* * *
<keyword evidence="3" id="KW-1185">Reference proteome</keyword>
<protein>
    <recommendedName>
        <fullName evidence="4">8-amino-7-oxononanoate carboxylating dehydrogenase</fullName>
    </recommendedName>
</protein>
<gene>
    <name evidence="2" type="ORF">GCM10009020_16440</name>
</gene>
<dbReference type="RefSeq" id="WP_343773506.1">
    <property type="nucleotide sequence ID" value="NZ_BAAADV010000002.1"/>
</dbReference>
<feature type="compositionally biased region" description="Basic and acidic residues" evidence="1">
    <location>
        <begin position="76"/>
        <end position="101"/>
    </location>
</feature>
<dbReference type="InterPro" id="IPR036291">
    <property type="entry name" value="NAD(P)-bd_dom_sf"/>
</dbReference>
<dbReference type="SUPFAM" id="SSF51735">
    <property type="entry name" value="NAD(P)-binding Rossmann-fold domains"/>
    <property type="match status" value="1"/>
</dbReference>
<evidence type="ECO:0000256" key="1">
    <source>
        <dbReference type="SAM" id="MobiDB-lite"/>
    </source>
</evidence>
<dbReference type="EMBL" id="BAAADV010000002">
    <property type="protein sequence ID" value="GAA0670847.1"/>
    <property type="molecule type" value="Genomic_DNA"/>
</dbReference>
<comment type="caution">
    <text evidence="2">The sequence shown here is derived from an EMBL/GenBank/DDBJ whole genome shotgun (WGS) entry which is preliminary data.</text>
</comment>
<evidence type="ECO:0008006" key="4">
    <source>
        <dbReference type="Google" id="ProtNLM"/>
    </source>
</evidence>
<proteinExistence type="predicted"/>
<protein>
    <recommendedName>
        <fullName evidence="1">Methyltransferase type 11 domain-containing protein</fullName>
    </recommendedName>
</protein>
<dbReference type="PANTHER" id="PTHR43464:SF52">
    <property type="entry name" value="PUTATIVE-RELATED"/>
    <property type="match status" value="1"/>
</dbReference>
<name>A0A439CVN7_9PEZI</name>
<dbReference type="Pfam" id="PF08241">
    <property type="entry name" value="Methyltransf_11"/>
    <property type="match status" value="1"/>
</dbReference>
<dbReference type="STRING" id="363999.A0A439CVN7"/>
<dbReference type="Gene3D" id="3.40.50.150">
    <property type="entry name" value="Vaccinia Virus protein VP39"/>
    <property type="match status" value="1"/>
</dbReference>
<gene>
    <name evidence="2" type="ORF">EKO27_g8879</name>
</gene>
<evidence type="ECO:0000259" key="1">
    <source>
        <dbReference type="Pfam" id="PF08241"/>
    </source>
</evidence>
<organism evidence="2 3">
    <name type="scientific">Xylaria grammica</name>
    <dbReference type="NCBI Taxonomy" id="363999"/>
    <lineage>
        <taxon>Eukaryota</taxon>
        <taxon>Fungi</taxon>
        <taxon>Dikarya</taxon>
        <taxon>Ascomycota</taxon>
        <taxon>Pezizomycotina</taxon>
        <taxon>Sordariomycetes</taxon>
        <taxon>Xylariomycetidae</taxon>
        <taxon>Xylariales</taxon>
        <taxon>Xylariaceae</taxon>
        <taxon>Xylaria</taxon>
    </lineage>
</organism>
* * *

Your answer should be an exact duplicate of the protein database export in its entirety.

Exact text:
<keyword evidence="3" id="KW-1185">Reference proteome</keyword>
<protein>
    <recommendedName>
        <fullName evidence="4">8-amino-7-oxononanoate carboxylating dehydrogenase</fullName>
    </recommendedName>
</protein>
<gene>
    <name evidence="2" type="ORF">GCM10009020_16440</name>
</gene>
<dbReference type="RefSeq" id="WP_343773506.1">
    <property type="nucleotide sequence ID" value="NZ_BAAADV010000002.1"/>
</dbReference>
<feature type="compositionally biased region" description="Basic and acidic residues" evidence="1">
    <location>
        <begin position="76"/>
        <end position="101"/>
    </location>
</feature>
<dbReference type="InterPro" id="IPR036291">
    <property type="entry name" value="NAD(P)-bd_dom_sf"/>
</dbReference>
<dbReference type="SUPFAM" id="SSF51735">
    <property type="entry name" value="NAD(P)-binding Rossmann-fold domains"/>
    <property type="match status" value="1"/>
</dbReference>
<evidence type="ECO:0000256" key="1">
    <source>
        <dbReference type="SAM" id="MobiDB-lite"/>
    </source>
</evidence>
<dbReference type="EMBL" id="BAAADV010000002">
    <property type="protein sequence ID" value="GAA0670847.1"/>
    <property type="molecule type" value="Genomic_DNA"/>
</dbReference>
<comment type="caution">
    <text evidence="2">The sequence shown here is derived from an EMBL/GenBank/DDBJ whole genome shotgun (WGS) entry which is preliminary data.</text>
</comment>
<evidence type="ECO:0008006" key="4">
    <source>
        <dbReference type="Google" id="ProtNLM"/>
    </source>
</evidence>
<proteinExistence type="predicted"/>
<protein>
    <recommendedName>
        <fullName evidence="1">Methyltransferase type 11 domain-containing protein</fullName>
    </recommendedName>
</protein>
<dbReference type="PANTHER" id="PTHR43464:SF52">
    <property type="entry name" value="PUTATIVE-RELATED"/>
    <property type="match status" value="1"/>
</dbReference>
<name>A0A439CVN7_9PEZI</name>
<dbReference type="Pfam" id="PF08241">
    <property type="entry name" value="Methyltransf_11"/>
    <property type="match status" value="1"/>
</dbReference>
<dbReference type="STRING" id="363999.A0A439CVN7"/>
<dbReference type="Gene3D" id="3.40.50.150">
    <property type="entry name" value="Vaccinia Virus protein VP39"/>
    <property type="match status" value="1"/>
</dbReference>
<gene>
    <name evidence="2" type="ORF">EKO27_g8879</name>
</gene>
<evidence type="ECO:0000259" key="1">
    <source>
        <dbReference type="Pfam" id="PF08241"/>
    </source>
</evidence>
<organism evidence="2 3">
    <name type="scientific">Xylaria grammica</name>
    <dbReference type="NCBI Taxonomy" id="363999"/>
    <lineage>
        <taxon>Eukaryota</taxon>
        <taxon>Fungi</taxon>
        <taxon>Dikarya</taxon>
        <taxon>Ascomycota</taxon>
        <taxon>Pezizomycotina</taxon>
        <taxon>Sordariomycetes</taxon>
        <taxon>Xylariomycetidae</taxon>
        <taxon>Xylariales</taxon>
        <taxon>Xylariaceae</taxon>
        <taxon>Xylaria</taxon>
    </lineage>
</organism>